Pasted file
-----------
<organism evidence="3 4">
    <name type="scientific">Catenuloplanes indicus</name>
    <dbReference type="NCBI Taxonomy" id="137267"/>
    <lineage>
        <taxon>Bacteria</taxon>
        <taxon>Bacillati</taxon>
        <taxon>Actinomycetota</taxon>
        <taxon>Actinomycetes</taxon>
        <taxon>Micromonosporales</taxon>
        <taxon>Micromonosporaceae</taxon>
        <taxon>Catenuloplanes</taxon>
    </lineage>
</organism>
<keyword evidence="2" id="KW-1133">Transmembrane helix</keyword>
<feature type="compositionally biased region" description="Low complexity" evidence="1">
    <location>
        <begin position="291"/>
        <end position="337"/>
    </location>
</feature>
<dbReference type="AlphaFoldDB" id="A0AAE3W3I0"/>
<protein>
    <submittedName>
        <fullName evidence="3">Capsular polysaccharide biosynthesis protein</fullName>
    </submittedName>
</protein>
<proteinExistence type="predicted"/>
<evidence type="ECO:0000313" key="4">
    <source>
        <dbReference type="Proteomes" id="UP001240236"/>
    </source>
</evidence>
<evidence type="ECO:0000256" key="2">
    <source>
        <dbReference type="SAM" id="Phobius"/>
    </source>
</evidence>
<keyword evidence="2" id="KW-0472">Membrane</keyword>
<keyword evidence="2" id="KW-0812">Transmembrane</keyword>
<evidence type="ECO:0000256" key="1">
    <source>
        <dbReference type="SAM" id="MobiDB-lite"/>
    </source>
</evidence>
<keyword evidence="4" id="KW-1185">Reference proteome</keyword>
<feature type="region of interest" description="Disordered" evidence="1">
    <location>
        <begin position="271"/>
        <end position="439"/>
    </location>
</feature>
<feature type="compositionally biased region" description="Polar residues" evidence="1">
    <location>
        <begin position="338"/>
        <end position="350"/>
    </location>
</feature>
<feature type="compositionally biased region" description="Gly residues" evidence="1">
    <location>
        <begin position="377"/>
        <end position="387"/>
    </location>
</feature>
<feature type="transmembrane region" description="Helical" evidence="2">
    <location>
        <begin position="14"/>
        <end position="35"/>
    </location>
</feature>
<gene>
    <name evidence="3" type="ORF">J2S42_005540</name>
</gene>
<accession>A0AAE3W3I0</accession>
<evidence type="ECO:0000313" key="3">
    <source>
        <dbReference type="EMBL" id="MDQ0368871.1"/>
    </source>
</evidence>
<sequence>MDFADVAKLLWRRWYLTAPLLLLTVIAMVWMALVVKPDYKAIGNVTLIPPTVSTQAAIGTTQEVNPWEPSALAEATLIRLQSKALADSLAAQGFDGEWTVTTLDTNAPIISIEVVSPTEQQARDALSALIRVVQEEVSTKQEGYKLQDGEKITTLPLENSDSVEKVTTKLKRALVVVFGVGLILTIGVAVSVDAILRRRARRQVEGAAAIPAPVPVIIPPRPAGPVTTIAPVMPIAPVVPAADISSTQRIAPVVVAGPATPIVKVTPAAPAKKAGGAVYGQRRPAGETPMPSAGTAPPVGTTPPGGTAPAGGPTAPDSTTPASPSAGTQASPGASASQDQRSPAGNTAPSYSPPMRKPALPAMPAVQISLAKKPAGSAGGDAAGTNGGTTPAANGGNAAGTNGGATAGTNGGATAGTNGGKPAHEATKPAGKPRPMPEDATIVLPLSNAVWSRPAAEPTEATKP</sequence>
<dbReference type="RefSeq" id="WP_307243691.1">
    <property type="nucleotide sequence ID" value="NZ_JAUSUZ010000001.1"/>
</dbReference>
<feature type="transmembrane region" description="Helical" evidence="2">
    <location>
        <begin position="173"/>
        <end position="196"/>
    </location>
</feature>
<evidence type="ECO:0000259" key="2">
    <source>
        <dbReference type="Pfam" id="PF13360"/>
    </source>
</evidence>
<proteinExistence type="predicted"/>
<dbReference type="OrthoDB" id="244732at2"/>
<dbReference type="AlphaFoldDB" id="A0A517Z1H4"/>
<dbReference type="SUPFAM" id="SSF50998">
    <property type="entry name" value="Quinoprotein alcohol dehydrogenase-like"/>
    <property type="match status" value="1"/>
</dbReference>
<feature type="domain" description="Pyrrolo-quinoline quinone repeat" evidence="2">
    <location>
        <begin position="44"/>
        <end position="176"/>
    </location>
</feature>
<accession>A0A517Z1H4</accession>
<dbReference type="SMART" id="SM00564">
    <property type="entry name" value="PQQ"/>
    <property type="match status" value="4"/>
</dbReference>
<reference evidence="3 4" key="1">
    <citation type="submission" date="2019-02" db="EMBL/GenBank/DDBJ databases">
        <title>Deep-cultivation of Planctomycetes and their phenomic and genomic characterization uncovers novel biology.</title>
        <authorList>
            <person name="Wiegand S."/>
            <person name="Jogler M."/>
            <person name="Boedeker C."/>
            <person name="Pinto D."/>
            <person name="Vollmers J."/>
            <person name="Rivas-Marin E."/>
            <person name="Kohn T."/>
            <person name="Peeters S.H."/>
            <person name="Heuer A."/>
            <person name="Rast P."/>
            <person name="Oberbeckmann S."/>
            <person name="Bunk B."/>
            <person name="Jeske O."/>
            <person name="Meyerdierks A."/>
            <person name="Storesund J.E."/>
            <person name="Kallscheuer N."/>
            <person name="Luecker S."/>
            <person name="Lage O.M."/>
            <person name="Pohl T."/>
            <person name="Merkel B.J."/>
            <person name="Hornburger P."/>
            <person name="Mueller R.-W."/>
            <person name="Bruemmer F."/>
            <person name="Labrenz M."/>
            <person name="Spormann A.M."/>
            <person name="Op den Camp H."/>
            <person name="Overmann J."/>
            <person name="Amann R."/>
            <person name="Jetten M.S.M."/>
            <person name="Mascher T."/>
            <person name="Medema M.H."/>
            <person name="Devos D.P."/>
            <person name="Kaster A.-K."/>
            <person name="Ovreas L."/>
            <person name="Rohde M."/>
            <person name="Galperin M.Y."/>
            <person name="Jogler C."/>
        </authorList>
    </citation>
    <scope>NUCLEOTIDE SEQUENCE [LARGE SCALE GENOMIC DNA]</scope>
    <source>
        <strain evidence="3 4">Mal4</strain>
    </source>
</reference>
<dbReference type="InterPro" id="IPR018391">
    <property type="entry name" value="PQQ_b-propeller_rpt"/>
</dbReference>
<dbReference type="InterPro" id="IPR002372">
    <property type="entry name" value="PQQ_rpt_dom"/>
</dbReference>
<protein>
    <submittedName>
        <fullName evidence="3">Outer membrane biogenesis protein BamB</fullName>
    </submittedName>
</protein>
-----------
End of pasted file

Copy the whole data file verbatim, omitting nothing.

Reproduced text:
<organism evidence="3 4">
    <name type="scientific">Catenuloplanes indicus</name>
    <dbReference type="NCBI Taxonomy" id="137267"/>
    <lineage>
        <taxon>Bacteria</taxon>
        <taxon>Bacillati</taxon>
        <taxon>Actinomycetota</taxon>
        <taxon>Actinomycetes</taxon>
        <taxon>Micromonosporales</taxon>
        <taxon>Micromonosporaceae</taxon>
        <taxon>Catenuloplanes</taxon>
    </lineage>
</organism>
<keyword evidence="2" id="KW-1133">Transmembrane helix</keyword>
<feature type="compositionally biased region" description="Low complexity" evidence="1">
    <location>
        <begin position="291"/>
        <end position="337"/>
    </location>
</feature>
<dbReference type="AlphaFoldDB" id="A0AAE3W3I0"/>
<protein>
    <submittedName>
        <fullName evidence="3">Capsular polysaccharide biosynthesis protein</fullName>
    </submittedName>
</protein>
<proteinExistence type="predicted"/>
<evidence type="ECO:0000313" key="4">
    <source>
        <dbReference type="Proteomes" id="UP001240236"/>
    </source>
</evidence>
<evidence type="ECO:0000256" key="2">
    <source>
        <dbReference type="SAM" id="Phobius"/>
    </source>
</evidence>
<keyword evidence="2" id="KW-0472">Membrane</keyword>
<keyword evidence="2" id="KW-0812">Transmembrane</keyword>
<evidence type="ECO:0000256" key="1">
    <source>
        <dbReference type="SAM" id="MobiDB-lite"/>
    </source>
</evidence>
<keyword evidence="4" id="KW-1185">Reference proteome</keyword>
<feature type="region of interest" description="Disordered" evidence="1">
    <location>
        <begin position="271"/>
        <end position="439"/>
    </location>
</feature>
<feature type="compositionally biased region" description="Polar residues" evidence="1">
    <location>
        <begin position="338"/>
        <end position="350"/>
    </location>
</feature>
<feature type="compositionally biased region" description="Gly residues" evidence="1">
    <location>
        <begin position="377"/>
        <end position="387"/>
    </location>
</feature>
<feature type="transmembrane region" description="Helical" evidence="2">
    <location>
        <begin position="14"/>
        <end position="35"/>
    </location>
</feature>
<gene>
    <name evidence="3" type="ORF">J2S42_005540</name>
</gene>
<accession>A0AAE3W3I0</accession>
<evidence type="ECO:0000313" key="3">
    <source>
        <dbReference type="EMBL" id="MDQ0368871.1"/>
    </source>
</evidence>
<sequence>MDFADVAKLLWRRWYLTAPLLLLTVIAMVWMALVVKPDYKAIGNVTLIPPTVSTQAAIGTTQEVNPWEPSALAEATLIRLQSKALADSLAAQGFDGEWTVTTLDTNAPIISIEVVSPTEQQARDALSALIRVVQEEVSTKQEGYKLQDGEKITTLPLENSDSVEKVTTKLKRALVVVFGVGLILTIGVAVSVDAILRRRARRQVEGAAAIPAPVPVIIPPRPAGPVTTIAPVMPIAPVVPAADISSTQRIAPVVVAGPATPIVKVTPAAPAKKAGGAVYGQRRPAGETPMPSAGTAPPVGTTPPGGTAPAGGPTAPDSTTPASPSAGTQASPGASASQDQRSPAGNTAPSYSPPMRKPALPAMPAVQISLAKKPAGSAGGDAAGTNGGTTPAANGGNAAGTNGGATAGTNGGATAGTNGGKPAHEATKPAGKPRPMPEDATIVLPLSNAVWSRPAAEPTEATKP</sequence>
<dbReference type="RefSeq" id="WP_307243691.1">
    <property type="nucleotide sequence ID" value="NZ_JAUSUZ010000001.1"/>
</dbReference>
<feature type="transmembrane region" description="Helical" evidence="2">
    <location>
        <begin position="173"/>
        <end position="196"/>
    </location>
</feature>
<evidence type="ECO:0000259" key="2">
    <source>
        <dbReference type="Pfam" id="PF13360"/>
    </source>
</evidence>
<proteinExistence type="predicted"/>
<dbReference type="OrthoDB" id="244732at2"/>
<dbReference type="AlphaFoldDB" id="A0A517Z1H4"/>
<dbReference type="SUPFAM" id="SSF50998">
    <property type="entry name" value="Quinoprotein alcohol dehydrogenase-like"/>
    <property type="match status" value="1"/>
</dbReference>
<feature type="domain" description="Pyrrolo-quinoline quinone repeat" evidence="2">
    <location>
        <begin position="44"/>
        <end position="176"/>
    </location>
</feature>
<accession>A0A517Z1H4</accession>
<dbReference type="SMART" id="SM00564">
    <property type="entry name" value="PQQ"/>
    <property type="match status" value="4"/>
</dbReference>
<reference evidence="3 4" key="1">
    <citation type="submission" date="2019-02" db="EMBL/GenBank/DDBJ databases">
        <title>Deep-cultivation of Planctomycetes and their phenomic and genomic characterization uncovers novel biology.</title>
        <authorList>
            <person name="Wiegand S."/>
            <person name="Jogler M."/>
            <person name="Boedeker C."/>
            <person name="Pinto D."/>
            <person name="Vollmers J."/>
            <person name="Rivas-Marin E."/>
            <person name="Kohn T."/>
            <person name="Peeters S.H."/>
            <person name="Heuer A."/>
            <person name="Rast P."/>
            <person name="Oberbeckmann S."/>
            <person name="Bunk B."/>
            <person name="Jeske O."/>
            <person name="Meyerdierks A."/>
            <person name="Storesund J.E."/>
            <person name="Kallscheuer N."/>
            <person name="Luecker S."/>
            <person name="Lage O.M."/>
            <person name="Pohl T."/>
            <person name="Merkel B.J."/>
            <person name="Hornburger P."/>
            <person name="Mueller R.-W."/>
            <person name="Bruemmer F."/>
            <person name="Labrenz M."/>
            <person name="Spormann A.M."/>
            <person name="Op den Camp H."/>
            <person name="Overmann J."/>
            <person name="Amann R."/>
            <person name="Jetten M.S.M."/>
            <person name="Mascher T."/>
            <person name="Medema M.H."/>
            <person name="Devos D.P."/>
            <person name="Kaster A.-K."/>
            <person name="Ovreas L."/>
            <person name="Rohde M."/>
            <person name="Galperin M.Y."/>
            <person name="Jogler C."/>
        </authorList>
    </citation>
    <scope>NUCLEOTIDE SEQUENCE [LARGE SCALE GENOMIC DNA]</scope>
    <source>
        <strain evidence="3 4">Mal4</strain>
    </source>
</reference>
<dbReference type="InterPro" id="IPR018391">
    <property type="entry name" value="PQQ_b-propeller_rpt"/>
</dbReference>
<dbReference type="InterPro" id="IPR002372">
    <property type="entry name" value="PQQ_rpt_dom"/>
</dbReference>
<protein>
    <submittedName>
        <fullName evidence="3">Outer membrane biogenesis protein BamB</fullName>
    </submittedName>
</protein>